Teaching: A Terrifying Career Detour

Teaching: A Terrifying Career Detour
Posted 19 June 2012 by Hannah Berry

This time next week I will be in Darkest Shropshire, teaching a residential writing course. Yes, teaching. You heard me.


It's frankly not something I'd have ever, ever planned to go into before the opportunity arose, but in the creative industries particularly it pays to live like a hermit crab - opportunistically scuttling into bigger and bolder carapaces whenever they come your way. Over time you grow into them, no matter how daunting they might be in the beginning or how ridiculous the fit.


Generally, I've found that a career can only be advanced through terrifying ordeals. (It's possible that the same can also be said for life - I'll let you know when I get the results in.) There's that old motto that demands you 'do one thing a day that scares you', and I suspect it may be right. You have to leave your comfort zone once in a while, and I admit this grudgingly as a lifelong denizen of the comfort zone. The only thing I'd argue with is the frequency: one scary deed per day is difficult to maintain without resorting to clearly unprofitable things, like waking a sleeping cat with your face. Otherwise, though, the theory is sound - perhaps the best opportunities are always the ones that fill you with the most fear?


The week-long course I'm co-tutoring is ably run by the Arvon Foundation, a charity who hold courses throughout the year at remote but absurdly picturesque locations around the county. Their courses cover virtually all areas of the writing spectrum: fiction, non-fiction, poetry, short stories, autobiography, playwriting, writing your first novel, writing for children, and many others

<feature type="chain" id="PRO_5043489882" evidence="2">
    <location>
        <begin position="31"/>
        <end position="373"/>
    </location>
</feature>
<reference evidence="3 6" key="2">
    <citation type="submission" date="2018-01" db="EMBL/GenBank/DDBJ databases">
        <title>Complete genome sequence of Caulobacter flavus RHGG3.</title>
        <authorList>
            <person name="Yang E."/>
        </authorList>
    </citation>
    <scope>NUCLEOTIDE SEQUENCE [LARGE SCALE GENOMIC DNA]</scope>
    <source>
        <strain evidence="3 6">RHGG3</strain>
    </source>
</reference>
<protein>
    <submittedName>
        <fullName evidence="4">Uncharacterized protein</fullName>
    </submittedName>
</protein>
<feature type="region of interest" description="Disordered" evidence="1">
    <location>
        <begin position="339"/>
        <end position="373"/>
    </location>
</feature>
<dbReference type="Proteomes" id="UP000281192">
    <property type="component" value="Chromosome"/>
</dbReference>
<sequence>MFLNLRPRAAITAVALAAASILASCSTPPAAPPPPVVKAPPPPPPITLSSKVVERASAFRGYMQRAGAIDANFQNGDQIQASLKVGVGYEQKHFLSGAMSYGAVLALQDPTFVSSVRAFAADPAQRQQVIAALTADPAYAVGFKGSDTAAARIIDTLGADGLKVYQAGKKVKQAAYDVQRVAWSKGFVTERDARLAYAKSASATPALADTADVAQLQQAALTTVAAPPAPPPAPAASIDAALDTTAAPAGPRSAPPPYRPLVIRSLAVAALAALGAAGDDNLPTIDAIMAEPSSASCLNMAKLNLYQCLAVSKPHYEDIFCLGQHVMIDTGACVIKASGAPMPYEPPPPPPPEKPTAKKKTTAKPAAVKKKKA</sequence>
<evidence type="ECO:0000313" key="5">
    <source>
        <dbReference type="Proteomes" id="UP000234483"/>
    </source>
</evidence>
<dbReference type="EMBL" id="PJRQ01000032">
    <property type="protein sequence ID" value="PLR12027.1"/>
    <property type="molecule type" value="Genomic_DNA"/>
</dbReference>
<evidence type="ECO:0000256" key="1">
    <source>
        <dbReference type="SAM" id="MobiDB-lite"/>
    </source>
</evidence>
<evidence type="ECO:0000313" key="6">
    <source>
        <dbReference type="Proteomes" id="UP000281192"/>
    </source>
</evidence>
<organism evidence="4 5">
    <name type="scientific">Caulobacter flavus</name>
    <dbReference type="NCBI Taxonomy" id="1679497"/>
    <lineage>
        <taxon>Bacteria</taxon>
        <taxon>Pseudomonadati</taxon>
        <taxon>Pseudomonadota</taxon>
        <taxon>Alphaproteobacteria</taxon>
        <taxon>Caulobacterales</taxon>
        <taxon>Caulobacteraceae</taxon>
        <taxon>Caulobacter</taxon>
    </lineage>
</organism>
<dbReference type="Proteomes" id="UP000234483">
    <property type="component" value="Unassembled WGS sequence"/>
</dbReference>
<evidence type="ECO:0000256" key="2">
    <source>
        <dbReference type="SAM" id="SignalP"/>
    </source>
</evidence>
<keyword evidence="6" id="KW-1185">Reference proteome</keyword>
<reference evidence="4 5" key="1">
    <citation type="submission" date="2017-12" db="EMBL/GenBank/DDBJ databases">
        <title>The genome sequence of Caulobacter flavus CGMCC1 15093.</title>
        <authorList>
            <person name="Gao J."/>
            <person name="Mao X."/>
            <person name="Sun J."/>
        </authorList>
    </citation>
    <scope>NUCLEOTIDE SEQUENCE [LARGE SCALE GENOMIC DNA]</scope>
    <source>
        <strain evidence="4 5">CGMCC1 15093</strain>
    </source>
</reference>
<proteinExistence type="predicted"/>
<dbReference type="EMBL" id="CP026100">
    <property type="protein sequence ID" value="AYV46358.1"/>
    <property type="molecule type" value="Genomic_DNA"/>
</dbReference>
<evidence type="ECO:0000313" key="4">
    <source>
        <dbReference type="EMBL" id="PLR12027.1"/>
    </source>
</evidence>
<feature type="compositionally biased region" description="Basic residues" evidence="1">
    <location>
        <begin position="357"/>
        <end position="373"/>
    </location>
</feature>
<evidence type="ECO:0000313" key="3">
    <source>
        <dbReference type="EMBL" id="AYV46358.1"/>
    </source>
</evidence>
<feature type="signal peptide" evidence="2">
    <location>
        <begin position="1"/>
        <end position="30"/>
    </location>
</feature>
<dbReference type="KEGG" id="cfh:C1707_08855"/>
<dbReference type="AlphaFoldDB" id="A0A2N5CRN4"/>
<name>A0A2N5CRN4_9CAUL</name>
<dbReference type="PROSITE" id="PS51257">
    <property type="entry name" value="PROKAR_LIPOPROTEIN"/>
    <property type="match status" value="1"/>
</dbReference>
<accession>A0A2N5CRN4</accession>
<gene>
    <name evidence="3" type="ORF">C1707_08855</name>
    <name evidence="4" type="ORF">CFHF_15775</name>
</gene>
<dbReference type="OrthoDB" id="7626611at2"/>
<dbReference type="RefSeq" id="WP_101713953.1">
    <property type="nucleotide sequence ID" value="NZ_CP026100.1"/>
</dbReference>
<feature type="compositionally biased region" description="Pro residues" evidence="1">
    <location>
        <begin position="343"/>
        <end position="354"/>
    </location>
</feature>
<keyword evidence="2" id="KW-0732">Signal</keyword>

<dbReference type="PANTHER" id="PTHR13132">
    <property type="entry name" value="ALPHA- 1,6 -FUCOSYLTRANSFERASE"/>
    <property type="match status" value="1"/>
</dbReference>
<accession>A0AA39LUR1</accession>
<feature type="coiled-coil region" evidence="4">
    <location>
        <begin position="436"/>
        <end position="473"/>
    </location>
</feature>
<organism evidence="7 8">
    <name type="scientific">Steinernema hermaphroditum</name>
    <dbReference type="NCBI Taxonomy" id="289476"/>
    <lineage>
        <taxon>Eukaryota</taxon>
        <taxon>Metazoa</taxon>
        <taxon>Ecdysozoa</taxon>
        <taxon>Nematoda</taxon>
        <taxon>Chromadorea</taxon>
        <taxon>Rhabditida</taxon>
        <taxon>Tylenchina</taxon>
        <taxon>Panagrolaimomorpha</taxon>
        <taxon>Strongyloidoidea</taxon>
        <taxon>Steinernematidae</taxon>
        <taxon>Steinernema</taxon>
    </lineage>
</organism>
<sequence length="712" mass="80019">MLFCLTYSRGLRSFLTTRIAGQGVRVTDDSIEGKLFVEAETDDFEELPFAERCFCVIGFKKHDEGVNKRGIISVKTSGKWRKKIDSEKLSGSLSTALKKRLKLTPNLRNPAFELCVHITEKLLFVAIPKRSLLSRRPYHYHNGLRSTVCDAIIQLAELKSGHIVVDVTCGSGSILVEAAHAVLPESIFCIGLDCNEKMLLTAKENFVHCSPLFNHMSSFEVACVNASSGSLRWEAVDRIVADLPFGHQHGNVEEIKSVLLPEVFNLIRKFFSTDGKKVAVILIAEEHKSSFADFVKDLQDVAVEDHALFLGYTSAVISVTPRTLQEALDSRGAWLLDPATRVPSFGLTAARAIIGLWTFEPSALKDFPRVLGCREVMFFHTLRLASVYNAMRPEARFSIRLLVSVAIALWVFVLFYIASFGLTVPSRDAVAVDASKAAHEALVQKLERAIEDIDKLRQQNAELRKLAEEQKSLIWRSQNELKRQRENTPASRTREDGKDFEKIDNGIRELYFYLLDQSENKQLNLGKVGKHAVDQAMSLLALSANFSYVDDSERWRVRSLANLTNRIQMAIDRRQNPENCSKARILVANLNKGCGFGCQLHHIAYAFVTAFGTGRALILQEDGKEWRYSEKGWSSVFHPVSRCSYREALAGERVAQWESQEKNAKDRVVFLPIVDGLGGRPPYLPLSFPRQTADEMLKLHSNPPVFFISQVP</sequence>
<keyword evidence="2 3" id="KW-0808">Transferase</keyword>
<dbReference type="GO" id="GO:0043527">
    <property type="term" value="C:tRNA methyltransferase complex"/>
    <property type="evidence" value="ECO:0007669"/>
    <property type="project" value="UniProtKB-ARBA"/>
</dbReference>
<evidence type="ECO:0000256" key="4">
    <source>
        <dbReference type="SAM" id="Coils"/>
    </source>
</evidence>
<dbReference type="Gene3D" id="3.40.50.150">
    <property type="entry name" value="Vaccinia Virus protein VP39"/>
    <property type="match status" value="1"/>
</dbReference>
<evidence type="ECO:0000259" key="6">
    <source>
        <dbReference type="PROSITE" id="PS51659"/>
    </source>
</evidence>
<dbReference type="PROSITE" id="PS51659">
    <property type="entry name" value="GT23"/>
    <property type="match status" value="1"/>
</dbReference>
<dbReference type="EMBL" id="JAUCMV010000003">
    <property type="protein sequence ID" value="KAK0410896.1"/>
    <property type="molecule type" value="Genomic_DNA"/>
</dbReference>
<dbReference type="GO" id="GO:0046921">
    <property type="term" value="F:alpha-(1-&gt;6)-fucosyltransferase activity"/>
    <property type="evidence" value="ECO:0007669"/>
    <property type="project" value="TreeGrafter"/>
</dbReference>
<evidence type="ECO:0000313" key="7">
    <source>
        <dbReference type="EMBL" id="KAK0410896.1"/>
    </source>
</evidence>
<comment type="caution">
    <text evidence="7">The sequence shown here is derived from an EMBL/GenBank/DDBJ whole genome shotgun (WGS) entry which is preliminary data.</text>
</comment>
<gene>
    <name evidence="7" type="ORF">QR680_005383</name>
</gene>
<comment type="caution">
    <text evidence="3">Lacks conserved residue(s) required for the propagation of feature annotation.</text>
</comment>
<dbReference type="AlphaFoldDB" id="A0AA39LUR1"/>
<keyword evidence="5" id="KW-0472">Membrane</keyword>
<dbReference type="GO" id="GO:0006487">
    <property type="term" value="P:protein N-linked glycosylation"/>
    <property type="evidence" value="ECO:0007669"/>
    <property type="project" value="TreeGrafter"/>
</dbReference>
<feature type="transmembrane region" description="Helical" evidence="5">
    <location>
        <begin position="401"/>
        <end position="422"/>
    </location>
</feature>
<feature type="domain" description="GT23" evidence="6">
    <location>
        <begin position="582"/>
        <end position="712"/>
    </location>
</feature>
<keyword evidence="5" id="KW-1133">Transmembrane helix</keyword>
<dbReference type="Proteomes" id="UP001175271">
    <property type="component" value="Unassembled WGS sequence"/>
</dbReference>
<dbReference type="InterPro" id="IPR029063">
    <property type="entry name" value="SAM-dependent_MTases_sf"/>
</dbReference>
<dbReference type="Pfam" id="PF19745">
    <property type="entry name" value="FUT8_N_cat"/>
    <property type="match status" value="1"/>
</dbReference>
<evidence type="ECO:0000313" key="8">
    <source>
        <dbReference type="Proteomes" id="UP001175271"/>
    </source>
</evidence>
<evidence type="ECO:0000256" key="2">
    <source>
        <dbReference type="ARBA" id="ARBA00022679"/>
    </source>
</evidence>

I've taught on the graphic novel writing course for two years running, both times with the mighty Bryan Talbot (who has been a tutor on the course since its inception, I believe) and I'm reassured to know that he'll be my co-tutor again this year. He's a lovely chap who really knows his trade inside out and who I suspect knows more John Cooper Clarke off by heart than John Cooper Clarke does.


When I was asked to teach on the course initially there was about a year between the asking and the actual undertaking, and that seemed like a safe amount of distance at the time. Anything could happen in a year. Surely any number of life-changing events would take place in that time that would give me the skills and confidence to teach a class of strangers?